A Glimpse on How the Law Works in Brazil

Brazilian STF, the Supreme CourtBrazilian president Luiz Inácio Lula da Silva, in his first public appearance since a hypertension crisis last week, attended the ceremony marking the beginning of court sessions, the Judicial Year.

In a speech, Lula pointed out that this was the last time he would attend the ceremony as president. And he said that over the last seven years the two branches of government had a close relationship where neither one interfered with the other.

According to Lula, as democracy gets stronger future generations will inherit stronger institutions. The president cited two judicial reforms that took place during his term of office, (one in 2004, the other in 2009) which allow, among other things, a reduction in the law’s delay.

He also mentioned the establishment of new federal courts, the use of the “súmula vinculante” and introduction of information technology in the Judicial branch.

Finally, Lula said that the two most important decisions in 2009 were the demarcation of the Raposa Serra do Sol Indian reservation and a new Bankruptcy Law.  In closing he mentioned he was pleased that judicial decisions have always been solidly based on constitutional precepts.

Speaking at the ceremony the Chief Justice of the Supreme Court, Gilmar Mendes, presented a balance sheet of court activities in 2009. He pointed out that eleven “súmula vinculantes” were approved and reduced the number of cases distributed over the last two years by 40%.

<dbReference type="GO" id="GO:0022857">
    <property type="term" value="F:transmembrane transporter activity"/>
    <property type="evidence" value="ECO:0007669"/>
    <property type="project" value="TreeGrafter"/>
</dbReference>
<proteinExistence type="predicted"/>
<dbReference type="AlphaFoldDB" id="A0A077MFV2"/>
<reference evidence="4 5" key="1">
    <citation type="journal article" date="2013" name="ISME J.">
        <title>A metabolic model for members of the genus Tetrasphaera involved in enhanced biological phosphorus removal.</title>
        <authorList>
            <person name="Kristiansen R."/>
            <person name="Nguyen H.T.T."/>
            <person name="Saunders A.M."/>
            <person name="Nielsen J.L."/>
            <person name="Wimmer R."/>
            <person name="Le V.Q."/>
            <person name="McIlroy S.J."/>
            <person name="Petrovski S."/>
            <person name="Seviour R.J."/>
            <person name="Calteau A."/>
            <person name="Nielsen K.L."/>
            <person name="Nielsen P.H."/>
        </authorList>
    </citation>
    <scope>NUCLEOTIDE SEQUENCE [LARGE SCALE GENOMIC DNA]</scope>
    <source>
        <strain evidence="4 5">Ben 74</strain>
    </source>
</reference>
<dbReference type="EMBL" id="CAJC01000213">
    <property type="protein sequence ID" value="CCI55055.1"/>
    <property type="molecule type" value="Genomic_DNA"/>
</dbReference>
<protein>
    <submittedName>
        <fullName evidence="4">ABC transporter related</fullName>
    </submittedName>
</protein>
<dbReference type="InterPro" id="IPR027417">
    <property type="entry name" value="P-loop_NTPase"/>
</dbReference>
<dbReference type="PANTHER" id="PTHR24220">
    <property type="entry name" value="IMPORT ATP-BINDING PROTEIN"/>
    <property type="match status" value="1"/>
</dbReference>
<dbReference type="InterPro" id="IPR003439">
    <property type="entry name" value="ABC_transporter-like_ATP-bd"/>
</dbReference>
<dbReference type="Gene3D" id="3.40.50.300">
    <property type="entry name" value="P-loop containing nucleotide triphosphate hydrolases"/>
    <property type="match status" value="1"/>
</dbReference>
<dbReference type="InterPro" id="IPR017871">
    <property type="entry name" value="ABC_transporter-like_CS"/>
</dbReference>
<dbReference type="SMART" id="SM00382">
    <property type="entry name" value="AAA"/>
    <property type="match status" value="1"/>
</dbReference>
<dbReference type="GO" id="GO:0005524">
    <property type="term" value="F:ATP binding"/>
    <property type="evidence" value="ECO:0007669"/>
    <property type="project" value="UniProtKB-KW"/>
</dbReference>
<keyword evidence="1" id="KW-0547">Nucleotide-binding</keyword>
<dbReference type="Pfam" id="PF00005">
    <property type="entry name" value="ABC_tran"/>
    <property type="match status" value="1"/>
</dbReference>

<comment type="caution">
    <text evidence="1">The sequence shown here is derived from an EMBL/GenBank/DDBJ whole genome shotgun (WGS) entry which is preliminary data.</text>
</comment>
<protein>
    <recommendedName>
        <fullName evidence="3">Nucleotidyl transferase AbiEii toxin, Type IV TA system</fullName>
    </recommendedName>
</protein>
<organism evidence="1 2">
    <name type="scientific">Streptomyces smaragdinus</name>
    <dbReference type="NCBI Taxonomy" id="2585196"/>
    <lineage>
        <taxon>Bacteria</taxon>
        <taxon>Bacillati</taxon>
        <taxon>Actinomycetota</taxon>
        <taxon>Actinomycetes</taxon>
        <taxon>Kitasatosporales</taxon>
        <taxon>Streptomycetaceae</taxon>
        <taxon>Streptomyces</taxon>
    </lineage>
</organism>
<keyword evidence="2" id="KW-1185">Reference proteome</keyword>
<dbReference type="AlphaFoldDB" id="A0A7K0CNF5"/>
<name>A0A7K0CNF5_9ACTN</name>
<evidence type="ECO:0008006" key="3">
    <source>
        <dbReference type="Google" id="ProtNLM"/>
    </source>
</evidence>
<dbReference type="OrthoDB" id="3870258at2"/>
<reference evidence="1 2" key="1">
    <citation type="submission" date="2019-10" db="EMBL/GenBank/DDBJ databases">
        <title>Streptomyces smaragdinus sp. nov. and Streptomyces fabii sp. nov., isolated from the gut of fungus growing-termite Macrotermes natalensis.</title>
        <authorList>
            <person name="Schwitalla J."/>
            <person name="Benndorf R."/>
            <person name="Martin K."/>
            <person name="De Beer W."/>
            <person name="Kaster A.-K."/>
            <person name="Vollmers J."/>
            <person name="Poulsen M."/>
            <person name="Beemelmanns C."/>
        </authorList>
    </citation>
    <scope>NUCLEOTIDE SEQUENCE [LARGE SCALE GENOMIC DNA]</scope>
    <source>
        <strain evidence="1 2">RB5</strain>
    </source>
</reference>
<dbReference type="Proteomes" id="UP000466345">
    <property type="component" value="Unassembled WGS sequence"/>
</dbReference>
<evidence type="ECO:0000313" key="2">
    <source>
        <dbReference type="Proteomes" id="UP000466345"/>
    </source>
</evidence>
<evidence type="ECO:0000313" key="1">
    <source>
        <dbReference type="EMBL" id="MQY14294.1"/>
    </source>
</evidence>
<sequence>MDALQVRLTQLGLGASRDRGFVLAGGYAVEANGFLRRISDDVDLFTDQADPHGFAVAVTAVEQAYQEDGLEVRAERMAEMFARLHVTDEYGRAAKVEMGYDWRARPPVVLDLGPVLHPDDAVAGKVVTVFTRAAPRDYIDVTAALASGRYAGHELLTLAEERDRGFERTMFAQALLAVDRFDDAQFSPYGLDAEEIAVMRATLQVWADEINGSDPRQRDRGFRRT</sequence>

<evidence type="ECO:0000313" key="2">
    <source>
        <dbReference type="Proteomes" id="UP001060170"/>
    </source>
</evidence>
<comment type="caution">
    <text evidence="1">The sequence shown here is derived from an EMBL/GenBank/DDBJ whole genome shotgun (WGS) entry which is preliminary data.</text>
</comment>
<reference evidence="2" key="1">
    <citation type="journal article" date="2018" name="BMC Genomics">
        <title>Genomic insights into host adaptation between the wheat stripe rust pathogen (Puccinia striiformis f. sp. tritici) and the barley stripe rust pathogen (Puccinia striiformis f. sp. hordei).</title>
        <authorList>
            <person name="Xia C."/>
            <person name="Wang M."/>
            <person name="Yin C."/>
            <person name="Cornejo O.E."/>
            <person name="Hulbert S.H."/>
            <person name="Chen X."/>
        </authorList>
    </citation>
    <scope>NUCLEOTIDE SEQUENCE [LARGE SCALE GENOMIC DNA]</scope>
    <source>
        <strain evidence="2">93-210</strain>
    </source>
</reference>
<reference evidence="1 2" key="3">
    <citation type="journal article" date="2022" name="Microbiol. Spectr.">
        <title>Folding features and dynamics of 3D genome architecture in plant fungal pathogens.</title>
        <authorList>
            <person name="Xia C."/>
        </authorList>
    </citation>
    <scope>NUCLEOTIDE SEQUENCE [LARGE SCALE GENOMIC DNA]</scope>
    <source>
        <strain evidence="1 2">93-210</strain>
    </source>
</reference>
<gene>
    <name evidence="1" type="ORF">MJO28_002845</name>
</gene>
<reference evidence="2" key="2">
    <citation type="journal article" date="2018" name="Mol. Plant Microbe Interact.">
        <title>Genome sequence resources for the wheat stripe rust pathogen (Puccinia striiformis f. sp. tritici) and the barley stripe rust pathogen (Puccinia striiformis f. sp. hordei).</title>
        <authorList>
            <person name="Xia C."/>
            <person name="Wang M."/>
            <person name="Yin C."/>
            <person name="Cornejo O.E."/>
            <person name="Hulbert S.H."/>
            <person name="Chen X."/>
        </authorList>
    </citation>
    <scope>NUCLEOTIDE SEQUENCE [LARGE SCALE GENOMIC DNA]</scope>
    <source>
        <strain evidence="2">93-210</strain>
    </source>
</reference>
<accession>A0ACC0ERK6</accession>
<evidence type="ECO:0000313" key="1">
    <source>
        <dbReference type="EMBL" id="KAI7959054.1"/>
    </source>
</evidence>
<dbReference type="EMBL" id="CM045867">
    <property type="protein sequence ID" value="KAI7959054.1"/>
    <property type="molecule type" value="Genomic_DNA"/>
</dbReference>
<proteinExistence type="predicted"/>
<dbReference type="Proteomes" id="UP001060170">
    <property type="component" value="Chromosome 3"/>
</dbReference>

That made it possible for the court to deal with important questions such as the demarcation of the Raposa Serra do Sol reservation, the Post Office monopoly and the Press Law.

“When faced with the challenge of controversial issues that divide society this court courageously can be found on the leading edge,” declared the Chief Justice.

Mendes also recalled that Judicial Goal 2 had been achieved: closure on all cases that had reached the court by December 31, 2005. “Eliminating this backlog of old cases made the judicial process as a whole more transparent,” he said.

There was also the 2nd Republican Pact where, jointly with Congress, a series of projects were approved to benefit society. Twelve such projects were approved, among them the possibility of police interrogations by videoconference and stronger oversight of the prison system.

One of the government’s most important attorneys (procurador-geral da República), Roberto Gurgel, told the audience that in 2010 the goal was to computerize every corner of the judicial system.

The president of the Senate, José Sarney emphasized the harmony that characterized relations between the Supreme Courts and the Congress. He also praised Gilmar Mendes profusely, saying Brazil owed him a great debt.

Final note:

Brazilian law is based on Roman Law or Civil Law where principles are normally embodied in statutes or codes rather than case precedent. In English common law and American constitutional law precedent or “stare decisis” is a fundamental principle based on the rule that courts should “maintain what has been decided and not disturb what has been settled.”

Significantly, the Google translation for “súmula vinculante” is “stare decisis.” Literally the term means “a binding ruling.”

In practice, the “súmula vinculante” is a wedge. It creates an opening for precedent in Brazilian jurisprudence. The use of the súmula vinculante dates from December 30, 2004, when constitutional amendment number 45 made it the law.

ABr

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